Tag Archives: rest

epilogue, Lamentations 5

3 Nov
Hamlet with Yorick, his fool

Jeremiah’s lament is the Lord God’s soft voice. It is soft and personal for me. Just me this day. His voice calls to me, and I call back,

19 “You, Lord, reign forever;
your throne endures from generation to generation.
20 Why do you always forget us?
Why do you forsake us so long?
21 Restore us to yourself, Lord, that we may return;
renew our days as of old
22 unless you have utterly rejected us
and are angry with us beyond measure.’

Laments are global, judgemental and overflowing. In their birthings and life nothing else can be. Nothing can be heard or felt; be personal and general; seen or be imagined. Laments exist as ‘whys’ without heard responses,

20 Why do you always forget us?
Why do you forsake us so long?

This is how my, how Jeremiah’s voice speaking as the people in Jerusalem, and how life laments end: with unspoken and unheard and unfelt ‘whys.’ Shakespeare’s ‘Hamlet’ ends with his ‘the rest is silence.”
After speaking all his thoughts, changes, actions and pauses, Hamlet rests in his life, his lament. This is Hamlet’s lament; silence and self- silenced. His overflow has ceased. His rest is silence. He rests.

questioning Jesus, ‘rest’

21 Sep
Andrea Solario (c.1524) Mary Magdalen

Today, 21 September I wish to move deeply into Mark’s gospel by seeing Jesus’ burial from Luke’s narrative. There is a beauty to reading gospel events from different narratives. Questions should be, are raised, yet as one mediates on these queries, answered arise from times with the word. Reading the the word is calling on God, our Lord, to speak, to respond, to answer our spoken and unspoken questions.

So, if an image, a word, a moment in the gospel narrative strikes me, I question it by reading another view of the same event. In this moment I am reading Luke’s description of Jesus’ agony and burial. And I see my Lord telling me, ‘rest.’ Rest.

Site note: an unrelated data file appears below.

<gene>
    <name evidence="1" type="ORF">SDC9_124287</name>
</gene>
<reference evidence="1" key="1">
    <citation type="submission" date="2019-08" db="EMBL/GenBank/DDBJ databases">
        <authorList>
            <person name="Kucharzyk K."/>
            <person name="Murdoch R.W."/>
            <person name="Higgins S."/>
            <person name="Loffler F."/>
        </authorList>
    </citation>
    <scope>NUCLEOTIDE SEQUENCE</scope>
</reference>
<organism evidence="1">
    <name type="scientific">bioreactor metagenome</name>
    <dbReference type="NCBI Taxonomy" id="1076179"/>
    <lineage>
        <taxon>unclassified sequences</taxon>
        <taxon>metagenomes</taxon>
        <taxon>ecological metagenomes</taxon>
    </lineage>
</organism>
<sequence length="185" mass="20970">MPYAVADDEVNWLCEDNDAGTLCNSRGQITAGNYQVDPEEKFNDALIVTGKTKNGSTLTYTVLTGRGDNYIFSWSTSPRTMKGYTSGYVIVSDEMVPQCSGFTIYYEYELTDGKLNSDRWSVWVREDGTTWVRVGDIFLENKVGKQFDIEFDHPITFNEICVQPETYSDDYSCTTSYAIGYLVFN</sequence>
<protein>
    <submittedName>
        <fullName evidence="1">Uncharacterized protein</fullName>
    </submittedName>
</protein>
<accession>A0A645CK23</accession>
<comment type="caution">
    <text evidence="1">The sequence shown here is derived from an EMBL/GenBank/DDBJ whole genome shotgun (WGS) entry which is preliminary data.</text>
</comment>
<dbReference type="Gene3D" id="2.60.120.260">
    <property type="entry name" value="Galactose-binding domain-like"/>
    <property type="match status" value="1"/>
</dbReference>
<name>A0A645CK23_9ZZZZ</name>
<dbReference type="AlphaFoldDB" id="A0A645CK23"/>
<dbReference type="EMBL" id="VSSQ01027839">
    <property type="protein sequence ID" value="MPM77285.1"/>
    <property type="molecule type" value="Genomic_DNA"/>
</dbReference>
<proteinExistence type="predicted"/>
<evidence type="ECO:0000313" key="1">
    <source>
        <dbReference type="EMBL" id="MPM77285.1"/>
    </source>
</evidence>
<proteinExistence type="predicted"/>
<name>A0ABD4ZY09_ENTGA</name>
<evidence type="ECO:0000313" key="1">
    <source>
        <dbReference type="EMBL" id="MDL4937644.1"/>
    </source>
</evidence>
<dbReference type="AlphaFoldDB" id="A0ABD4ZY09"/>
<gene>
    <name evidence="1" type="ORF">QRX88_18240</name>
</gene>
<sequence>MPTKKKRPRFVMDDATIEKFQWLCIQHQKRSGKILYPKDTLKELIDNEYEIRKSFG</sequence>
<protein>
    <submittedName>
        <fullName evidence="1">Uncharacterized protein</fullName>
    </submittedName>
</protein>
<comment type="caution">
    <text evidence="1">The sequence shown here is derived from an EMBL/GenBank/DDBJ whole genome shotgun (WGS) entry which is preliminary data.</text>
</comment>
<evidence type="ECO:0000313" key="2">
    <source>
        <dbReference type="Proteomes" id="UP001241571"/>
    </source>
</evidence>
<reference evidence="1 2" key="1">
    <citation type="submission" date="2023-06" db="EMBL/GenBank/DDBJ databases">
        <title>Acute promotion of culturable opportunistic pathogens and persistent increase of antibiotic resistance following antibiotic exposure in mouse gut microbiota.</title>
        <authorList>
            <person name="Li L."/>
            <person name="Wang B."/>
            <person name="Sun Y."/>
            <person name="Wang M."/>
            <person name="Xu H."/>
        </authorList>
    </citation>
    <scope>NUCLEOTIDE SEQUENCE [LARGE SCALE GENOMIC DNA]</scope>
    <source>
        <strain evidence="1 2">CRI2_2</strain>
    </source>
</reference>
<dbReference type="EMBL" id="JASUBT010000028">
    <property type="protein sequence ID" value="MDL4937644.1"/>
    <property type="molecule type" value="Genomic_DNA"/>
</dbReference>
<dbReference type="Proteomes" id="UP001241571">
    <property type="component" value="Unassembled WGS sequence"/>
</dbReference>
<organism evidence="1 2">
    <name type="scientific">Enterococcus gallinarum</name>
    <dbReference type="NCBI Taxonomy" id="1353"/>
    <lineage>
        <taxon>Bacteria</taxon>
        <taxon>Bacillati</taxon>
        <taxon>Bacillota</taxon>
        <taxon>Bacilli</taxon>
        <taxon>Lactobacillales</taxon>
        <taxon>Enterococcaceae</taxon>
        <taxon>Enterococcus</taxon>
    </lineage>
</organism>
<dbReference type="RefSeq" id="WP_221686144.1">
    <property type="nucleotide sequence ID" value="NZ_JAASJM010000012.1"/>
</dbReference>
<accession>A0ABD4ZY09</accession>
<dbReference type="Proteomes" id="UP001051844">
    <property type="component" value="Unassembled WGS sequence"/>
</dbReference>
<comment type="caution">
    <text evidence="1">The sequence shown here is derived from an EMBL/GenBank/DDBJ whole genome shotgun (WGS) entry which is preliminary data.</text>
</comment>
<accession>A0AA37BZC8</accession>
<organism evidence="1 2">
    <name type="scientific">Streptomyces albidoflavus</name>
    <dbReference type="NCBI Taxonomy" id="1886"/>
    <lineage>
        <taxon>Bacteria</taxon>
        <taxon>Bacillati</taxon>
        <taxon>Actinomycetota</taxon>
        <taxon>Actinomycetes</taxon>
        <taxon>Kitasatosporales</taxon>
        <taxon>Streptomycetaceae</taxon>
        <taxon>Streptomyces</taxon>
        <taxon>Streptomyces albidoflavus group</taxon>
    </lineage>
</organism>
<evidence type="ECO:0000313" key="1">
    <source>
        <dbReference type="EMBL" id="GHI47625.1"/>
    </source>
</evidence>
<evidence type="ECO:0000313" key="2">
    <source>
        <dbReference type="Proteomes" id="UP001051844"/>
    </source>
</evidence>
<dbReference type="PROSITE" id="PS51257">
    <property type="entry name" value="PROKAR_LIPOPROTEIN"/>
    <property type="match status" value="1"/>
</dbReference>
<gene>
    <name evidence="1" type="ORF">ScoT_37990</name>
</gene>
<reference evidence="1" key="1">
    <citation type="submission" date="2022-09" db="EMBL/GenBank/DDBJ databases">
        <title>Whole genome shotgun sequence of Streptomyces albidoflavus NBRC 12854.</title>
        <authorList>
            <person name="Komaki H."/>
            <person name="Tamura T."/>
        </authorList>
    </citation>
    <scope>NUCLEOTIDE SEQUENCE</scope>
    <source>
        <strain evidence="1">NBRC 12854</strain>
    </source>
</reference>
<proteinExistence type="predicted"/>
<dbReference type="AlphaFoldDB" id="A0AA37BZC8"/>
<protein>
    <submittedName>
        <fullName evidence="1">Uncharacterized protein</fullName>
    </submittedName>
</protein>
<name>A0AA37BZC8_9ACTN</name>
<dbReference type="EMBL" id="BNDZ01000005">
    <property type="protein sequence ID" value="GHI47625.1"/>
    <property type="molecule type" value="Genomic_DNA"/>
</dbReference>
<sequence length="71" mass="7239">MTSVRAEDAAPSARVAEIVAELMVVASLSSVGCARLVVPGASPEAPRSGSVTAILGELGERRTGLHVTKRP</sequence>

Luke 22 ‘An angel from heaven appeared to him and strengthened him.44 And being in anguish, he prayed more earnestly, and his sweat was like drops of blood falling to the ground.’ 45 When he rose from prayer and went back to the disciples, he found them asleep, exhausted from sorrow. 46 “Why are you sleeping?” he asked them. “Get up and pray so that you will not fall into temptation.”

The disciples are not named here except by their emotion: exhausting sorrow. They sleep to no longer feel. Jesus cannot sleep. His sorrow is so richly felt that his sweat is stood of blood. Exhaustion is jest beginning; more of his blood will spill, flow,

Luke 23 55 ‘ The women who had come with Jesus from Galilee followed Joseph and saw the tomb and how his body was laid in it. 56 Then they went home and prepared spices and perfumes. But they rested on the Sabbath in obedience to the commandment.’

When I see ‘but’ at the beginning of a sentence, I sit up. A change, a reversal, a new, completing idea is arriving:

the disciples slept due to physical and emotional exhaustion, but the women who saw Jesus’ tortured body rested. How could they rest after seeing his flayed being?

They rested in obedience to the commandment, in obedience to the word .

Rested because they choose to live by the, but, the new way: Thy way is rest; and it will be done.

Luke 10: 42 defines this way to Martha who was anxious and busy in preparing her home while her sister Mary sits at Jesus’

….” but one thing is necessary. Mary has chosen the good portion, which will not be taken away from her.”

The good portion is sitting with the word at Jesus’ feet. This is the ‘but.’ This is what the women have done, they have rested in the shadows of Jesus’ crucifixion death. After preparing his oils, they rest.

Obedient, they sleep.